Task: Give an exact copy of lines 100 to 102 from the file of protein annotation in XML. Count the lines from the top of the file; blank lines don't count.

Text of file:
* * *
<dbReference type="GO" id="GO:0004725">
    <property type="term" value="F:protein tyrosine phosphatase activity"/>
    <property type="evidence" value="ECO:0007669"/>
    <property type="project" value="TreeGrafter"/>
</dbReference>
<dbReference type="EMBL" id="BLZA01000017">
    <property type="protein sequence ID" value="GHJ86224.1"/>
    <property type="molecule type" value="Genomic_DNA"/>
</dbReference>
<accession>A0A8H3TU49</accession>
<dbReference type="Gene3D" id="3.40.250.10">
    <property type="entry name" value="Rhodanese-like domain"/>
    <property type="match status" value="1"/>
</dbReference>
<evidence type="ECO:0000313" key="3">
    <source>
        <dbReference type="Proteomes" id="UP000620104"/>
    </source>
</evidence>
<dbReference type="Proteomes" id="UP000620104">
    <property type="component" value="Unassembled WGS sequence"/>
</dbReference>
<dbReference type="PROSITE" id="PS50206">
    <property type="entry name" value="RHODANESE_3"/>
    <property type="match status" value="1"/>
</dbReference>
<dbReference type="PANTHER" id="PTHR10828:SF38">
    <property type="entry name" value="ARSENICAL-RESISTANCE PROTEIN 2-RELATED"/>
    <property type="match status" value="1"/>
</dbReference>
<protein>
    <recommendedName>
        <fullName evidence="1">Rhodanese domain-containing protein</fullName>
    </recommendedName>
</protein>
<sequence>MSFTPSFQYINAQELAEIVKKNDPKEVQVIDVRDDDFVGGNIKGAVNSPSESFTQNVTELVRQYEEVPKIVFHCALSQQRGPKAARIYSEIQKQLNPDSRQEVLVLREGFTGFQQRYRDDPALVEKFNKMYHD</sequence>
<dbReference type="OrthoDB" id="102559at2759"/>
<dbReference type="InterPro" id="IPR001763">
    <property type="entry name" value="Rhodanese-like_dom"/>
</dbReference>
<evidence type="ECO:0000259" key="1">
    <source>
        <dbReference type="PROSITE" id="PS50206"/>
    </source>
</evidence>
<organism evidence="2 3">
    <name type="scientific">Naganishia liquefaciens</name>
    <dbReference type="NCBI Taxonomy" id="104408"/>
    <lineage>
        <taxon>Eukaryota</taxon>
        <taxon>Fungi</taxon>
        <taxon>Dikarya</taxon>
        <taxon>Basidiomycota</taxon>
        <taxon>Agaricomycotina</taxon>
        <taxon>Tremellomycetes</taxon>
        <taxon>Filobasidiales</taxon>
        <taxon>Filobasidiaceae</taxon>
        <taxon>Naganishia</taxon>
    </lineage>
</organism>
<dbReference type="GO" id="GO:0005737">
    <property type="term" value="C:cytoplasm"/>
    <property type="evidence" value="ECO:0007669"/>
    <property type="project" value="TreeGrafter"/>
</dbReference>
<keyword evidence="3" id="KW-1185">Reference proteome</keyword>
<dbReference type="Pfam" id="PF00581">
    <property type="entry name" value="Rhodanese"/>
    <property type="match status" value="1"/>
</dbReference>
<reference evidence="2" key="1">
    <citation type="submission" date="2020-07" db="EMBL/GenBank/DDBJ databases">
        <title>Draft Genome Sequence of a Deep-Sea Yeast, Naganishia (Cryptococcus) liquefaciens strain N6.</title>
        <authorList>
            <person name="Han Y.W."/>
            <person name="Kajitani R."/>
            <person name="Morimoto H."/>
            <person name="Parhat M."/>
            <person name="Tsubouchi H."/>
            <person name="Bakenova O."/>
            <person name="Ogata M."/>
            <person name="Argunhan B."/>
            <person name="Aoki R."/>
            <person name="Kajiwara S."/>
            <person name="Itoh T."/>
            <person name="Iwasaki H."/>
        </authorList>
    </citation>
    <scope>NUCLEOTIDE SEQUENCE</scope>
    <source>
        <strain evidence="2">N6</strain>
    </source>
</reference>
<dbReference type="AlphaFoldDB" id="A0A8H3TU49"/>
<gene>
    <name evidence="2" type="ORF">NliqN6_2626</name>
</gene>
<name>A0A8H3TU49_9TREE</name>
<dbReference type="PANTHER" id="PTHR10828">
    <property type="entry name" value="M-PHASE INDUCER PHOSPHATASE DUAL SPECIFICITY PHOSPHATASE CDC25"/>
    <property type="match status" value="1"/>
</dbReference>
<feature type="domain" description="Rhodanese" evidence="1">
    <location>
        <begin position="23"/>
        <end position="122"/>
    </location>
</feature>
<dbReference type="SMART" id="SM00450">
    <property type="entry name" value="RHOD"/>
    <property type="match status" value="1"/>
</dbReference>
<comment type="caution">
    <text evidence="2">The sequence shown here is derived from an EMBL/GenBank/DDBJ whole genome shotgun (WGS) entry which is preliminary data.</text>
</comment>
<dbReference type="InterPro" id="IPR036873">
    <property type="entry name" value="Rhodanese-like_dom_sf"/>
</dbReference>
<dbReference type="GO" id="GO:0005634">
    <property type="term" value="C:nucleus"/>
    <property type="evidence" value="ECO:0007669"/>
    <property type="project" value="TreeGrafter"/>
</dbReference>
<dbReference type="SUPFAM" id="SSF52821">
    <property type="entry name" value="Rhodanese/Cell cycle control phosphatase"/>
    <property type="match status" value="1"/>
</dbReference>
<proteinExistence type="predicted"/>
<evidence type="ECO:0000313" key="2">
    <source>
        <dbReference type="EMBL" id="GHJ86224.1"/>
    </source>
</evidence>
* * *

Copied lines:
    <property type="entry name" value="M-PHASE INDUCER PHOSPHATASE DUAL SPECIFICITY PHOSPHATASE CDC25"/>
    <property type="match status" value="1"/>
</dbReference>